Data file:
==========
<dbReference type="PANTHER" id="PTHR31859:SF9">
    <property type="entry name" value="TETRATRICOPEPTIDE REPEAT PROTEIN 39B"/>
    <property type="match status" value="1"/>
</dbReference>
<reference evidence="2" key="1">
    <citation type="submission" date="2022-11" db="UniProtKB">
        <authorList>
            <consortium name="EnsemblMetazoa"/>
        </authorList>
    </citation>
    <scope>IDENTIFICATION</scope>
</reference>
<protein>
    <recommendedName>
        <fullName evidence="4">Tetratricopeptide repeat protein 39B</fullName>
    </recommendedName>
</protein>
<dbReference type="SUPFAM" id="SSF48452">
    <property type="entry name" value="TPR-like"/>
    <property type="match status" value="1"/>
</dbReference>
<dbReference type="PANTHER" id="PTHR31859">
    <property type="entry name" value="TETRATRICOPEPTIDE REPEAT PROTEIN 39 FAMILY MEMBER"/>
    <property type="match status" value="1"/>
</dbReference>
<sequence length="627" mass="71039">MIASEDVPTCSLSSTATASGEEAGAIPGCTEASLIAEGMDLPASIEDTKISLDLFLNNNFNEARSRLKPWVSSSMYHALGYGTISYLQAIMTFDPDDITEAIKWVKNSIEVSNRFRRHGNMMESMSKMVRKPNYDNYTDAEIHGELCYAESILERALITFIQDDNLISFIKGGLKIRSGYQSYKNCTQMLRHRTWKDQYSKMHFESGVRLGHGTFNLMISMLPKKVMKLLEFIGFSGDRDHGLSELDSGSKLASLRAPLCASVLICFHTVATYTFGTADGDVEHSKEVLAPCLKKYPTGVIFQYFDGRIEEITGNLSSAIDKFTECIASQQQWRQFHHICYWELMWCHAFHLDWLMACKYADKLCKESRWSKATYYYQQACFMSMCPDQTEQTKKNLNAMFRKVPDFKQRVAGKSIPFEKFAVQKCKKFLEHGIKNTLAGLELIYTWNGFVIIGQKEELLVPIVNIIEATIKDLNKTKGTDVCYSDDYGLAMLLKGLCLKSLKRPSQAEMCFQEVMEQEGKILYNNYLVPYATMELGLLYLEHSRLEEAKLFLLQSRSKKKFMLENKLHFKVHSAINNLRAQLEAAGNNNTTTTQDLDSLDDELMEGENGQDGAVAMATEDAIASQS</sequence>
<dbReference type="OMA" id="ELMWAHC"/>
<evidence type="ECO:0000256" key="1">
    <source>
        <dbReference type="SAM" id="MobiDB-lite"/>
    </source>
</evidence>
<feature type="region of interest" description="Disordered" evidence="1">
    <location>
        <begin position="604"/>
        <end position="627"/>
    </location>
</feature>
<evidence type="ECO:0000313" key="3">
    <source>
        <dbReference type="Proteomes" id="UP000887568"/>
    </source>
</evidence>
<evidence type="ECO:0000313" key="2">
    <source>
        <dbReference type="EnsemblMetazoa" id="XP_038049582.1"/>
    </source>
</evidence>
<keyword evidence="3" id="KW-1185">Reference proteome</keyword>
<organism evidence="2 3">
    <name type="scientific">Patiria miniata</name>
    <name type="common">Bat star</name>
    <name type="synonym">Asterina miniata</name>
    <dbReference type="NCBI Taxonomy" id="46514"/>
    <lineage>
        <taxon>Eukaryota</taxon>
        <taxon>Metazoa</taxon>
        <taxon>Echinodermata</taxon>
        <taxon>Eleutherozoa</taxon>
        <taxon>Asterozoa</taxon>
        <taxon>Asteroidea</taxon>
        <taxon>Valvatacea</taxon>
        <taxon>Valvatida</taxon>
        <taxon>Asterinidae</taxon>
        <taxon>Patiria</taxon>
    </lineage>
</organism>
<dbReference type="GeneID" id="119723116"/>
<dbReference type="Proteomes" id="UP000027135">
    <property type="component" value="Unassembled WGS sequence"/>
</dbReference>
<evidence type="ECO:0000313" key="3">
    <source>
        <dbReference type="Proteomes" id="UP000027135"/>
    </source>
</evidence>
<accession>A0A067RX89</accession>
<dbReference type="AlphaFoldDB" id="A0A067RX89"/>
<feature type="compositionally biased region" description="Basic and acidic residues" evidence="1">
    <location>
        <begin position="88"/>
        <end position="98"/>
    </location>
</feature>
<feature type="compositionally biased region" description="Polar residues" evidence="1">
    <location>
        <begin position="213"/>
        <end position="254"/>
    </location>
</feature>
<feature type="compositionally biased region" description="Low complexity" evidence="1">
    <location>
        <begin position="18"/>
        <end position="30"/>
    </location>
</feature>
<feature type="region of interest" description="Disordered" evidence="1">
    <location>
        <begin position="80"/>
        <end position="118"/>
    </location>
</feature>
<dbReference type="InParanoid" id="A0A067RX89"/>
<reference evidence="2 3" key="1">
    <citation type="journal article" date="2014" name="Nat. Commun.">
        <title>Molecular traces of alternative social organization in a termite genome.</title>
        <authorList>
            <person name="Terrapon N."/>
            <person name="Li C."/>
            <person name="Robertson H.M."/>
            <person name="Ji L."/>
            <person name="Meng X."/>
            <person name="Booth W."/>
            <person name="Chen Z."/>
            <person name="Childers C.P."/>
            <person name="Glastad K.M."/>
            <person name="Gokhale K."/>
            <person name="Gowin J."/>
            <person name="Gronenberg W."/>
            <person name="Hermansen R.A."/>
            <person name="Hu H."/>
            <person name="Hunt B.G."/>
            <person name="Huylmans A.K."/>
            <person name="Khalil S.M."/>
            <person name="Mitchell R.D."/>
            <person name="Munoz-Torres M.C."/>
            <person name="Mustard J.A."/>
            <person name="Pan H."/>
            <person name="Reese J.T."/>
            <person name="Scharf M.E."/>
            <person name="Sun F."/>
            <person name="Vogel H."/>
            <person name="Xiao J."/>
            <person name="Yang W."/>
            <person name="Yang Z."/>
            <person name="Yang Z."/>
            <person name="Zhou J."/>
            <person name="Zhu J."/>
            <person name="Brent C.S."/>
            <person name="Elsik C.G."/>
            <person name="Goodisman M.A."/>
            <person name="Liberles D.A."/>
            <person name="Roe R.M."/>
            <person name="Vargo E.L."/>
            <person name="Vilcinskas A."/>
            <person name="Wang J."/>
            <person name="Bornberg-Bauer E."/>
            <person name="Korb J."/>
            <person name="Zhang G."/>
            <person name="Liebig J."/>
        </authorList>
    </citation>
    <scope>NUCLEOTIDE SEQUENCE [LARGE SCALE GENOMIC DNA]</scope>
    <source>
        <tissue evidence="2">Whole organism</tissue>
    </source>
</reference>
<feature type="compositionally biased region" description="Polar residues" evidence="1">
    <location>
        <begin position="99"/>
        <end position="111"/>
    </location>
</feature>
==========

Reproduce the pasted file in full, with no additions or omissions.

<dbReference type="PANTHER" id="PTHR31859:SF9">
    <property type="entry name" value="TETRATRICOPEPTIDE REPEAT PROTEIN 39B"/>
    <property type="match status" value="1"/>
</dbReference>
<reference evidence="2" key="1">
    <citation type="submission" date="2022-11" db="UniProtKB">
        <authorList>
            <consortium name="EnsemblMetazoa"/>
        </authorList>
    </citation>
    <scope>IDENTIFICATION</scope>
</reference>
<protein>
    <recommendedName>
        <fullName evidence="4">Tetratricopeptide repeat protein 39B</fullName>
    </recommendedName>
</protein>
<dbReference type="SUPFAM" id="SSF48452">
    <property type="entry name" value="TPR-like"/>
    <property type="match status" value="1"/>
</dbReference>
<dbReference type="PANTHER" id="PTHR31859">
    <property type="entry name" value="TETRATRICOPEPTIDE REPEAT PROTEIN 39 FAMILY MEMBER"/>
    <property type="match status" value="1"/>
</dbReference>
<sequence length="627" mass="71039">MIASEDVPTCSLSSTATASGEEAGAIPGCTEASLIAEGMDLPASIEDTKISLDLFLNNNFNEARSRLKPWVSSSMYHALGYGTISYLQAIMTFDPDDITEAIKWVKNSIEVSNRFRRHGNMMESMSKMVRKPNYDNYTDAEIHGELCYAESILERALITFIQDDNLISFIKGGLKIRSGYQSYKNCTQMLRHRTWKDQYSKMHFESGVRLGHGTFNLMISMLPKKVMKLLEFIGFSGDRDHGLSELDSGSKLASLRAPLCASVLICFHTVATYTFGTADGDVEHSKEVLAPCLKKYPTGVIFQYFDGRIEEITGNLSSAIDKFTECIASQQQWRQFHHICYWELMWCHAFHLDWLMACKYADKLCKESRWSKATYYYQQACFMSMCPDQTEQTKKNLNAMFRKVPDFKQRVAGKSIPFEKFAVQKCKKFLEHGIKNTLAGLELIYTWNGFVIIGQKEELLVPIVNIIEATIKDLNKTKGTDVCYSDDYGLAMLLKGLCLKSLKRPSQAEMCFQEVMEQEGKILYNNYLVPYATMELGLLYLEHSRLEEAKLFLLQSRSKKKFMLENKLHFKVHSAINNLRAQLEAAGNNNTTTTQDLDSLDDELMEGENGQDGAVAMATEDAIASQS</sequence>
<dbReference type="OMA" id="ELMWAHC"/>
<evidence type="ECO:0000256" key="1">
    <source>
        <dbReference type="SAM" id="MobiDB-lite"/>
    </source>
</evidence>
<feature type="region of interest" description="Disordered" evidence="1">
    <location>
        <begin position="604"/>
        <end position="627"/>
    </location>
</feature>
<evidence type="ECO:0000313" key="3">
    <source>
        <dbReference type="Proteomes" id="UP000887568"/>
    </source>
</evidence>
<evidence type="ECO:0000313" key="2">
    <source>
        <dbReference type="EnsemblMetazoa" id="XP_038049582.1"/>
    </source>
</evidence>
<keyword evidence="3" id="KW-1185">Reference proteome</keyword>
<organism evidence="2 3">
    <name type="scientific">Patiria miniata</name>
    <name type="common">Bat star</name>
    <name type="synonym">Asterina miniata</name>
    <dbReference type="NCBI Taxonomy" id="46514"/>
    <lineage>
        <taxon>Eukaryota</taxon>
        <taxon>Metazoa</taxon>
        <taxon>Echinodermata</taxon>
        <taxon>Eleutherozoa</taxon>
        <taxon>Asterozoa</taxon>
        <taxon>Asteroidea</taxon>
        <taxon>Valvatacea</taxon>
        <taxon>Valvatida</taxon>
        <taxon>Asterinidae</taxon>
        <taxon>Patiria</taxon>
    </lineage>
</organism>
<dbReference type="GeneID" id="119723116"/>
<dbReference type="Proteomes" id="UP000027135">
    <property type="component" value="Unassembled WGS sequence"/>
</dbReference>
<evidence type="ECO:0000313" key="3">
    <source>
        <dbReference type="Proteomes" id="UP000027135"/>
    </source>
</evidence>
<accession>A0A067RX89</accession>
<dbReference type="AlphaFoldDB" id="A0A067RX89"/>
<feature type="compositionally biased region" description="Basic and acidic residues" evidence="1">
    <location>
        <begin position="88"/>
        <end position="98"/>
    </location>
</feature>
<feature type="compositionally biased region" description="Polar residues" evidence="1">
    <location>
        <begin position="213"/>
        <end position="254"/>
    </location>
</feature>
<feature type="compositionally biased region" description="Low complexity" evidence="1">
    <location>
        <begin position="18"/>
        <end position="30"/>
    </location>
</feature>
<feature type="region of interest" description="Disordered" evidence="1">
    <location>
        <begin position="80"/>
        <end position="118"/>
    </location>
</feature>
<dbReference type="InParanoid" id="A0A067RX89"/>
<reference evidence="2 3" key="1">
    <citation type="journal article" date="2014" name="Nat. Commun.">
        <title>Molecular traces of alternative social organization in a termite genome.</title>
        <authorList>
            <person name="Terrapon N."/>
            <person name="Li C."/>
            <person name="Robertson H.M."/>
            <person name="Ji L."/>
            <person name="Meng X."/>
            <person name="Booth W."/>
            <person name="Chen Z."/>
            <person name="Childers C.P."/>
            <person name="Glastad K.M."/>
            <person name="Gokhale K."/>
            <person name="Gowin J."/>
            <person name="Gronenberg W."/>
            <person name="Hermansen R.A."/>
            <person name="Hu H."/>
            <person name="Hunt B.G."/>
            <person name="Huylmans A.K."/>
            <person name="Khalil S.M."/>
            <person name="Mitchell R.D."/>
            <person name="Munoz-Torres M.C."/>
            <person name="Mustard J.A."/>
            <person name="Pan H."/>
            <person name="Reese J.T."/>
            <person name="Scharf M.E."/>
            <person name="Sun F."/>
            <person name="Vogel H."/>
            <person name="Xiao J."/>
            <person name="Yang W."/>
            <person name="Yang Z."/>
            <person name="Yang Z."/>
            <person name="Zhou J."/>
            <person name="Zhu J."/>
            <person name="Brent C.S."/>
            <person name="Elsik C.G."/>
            <person name="Goodisman M.A."/>
            <person name="Liberles D.A."/>
            <person name="Roe R.M."/>
            <person name="Vargo E.L."/>
            <person name="Vilcinskas A."/>
            <person name="Wang J."/>
            <person name="Bornberg-Bauer E."/>
            <person name="Korb J."/>
            <person name="Zhang G."/>
            <person name="Liebig J."/>
        </authorList>
    </citation>
    <scope>NUCLEOTIDE SEQUENCE [LARGE SCALE GENOMIC DNA]</scope>
    <source>
        <tissue evidence="2">Whole organism</tissue>
    </source>
</reference>
<feature type="compositionally biased region" description="Polar residues" evidence="1">
    <location>
        <begin position="99"/>
        <end position="111"/>
    </location>
</feature>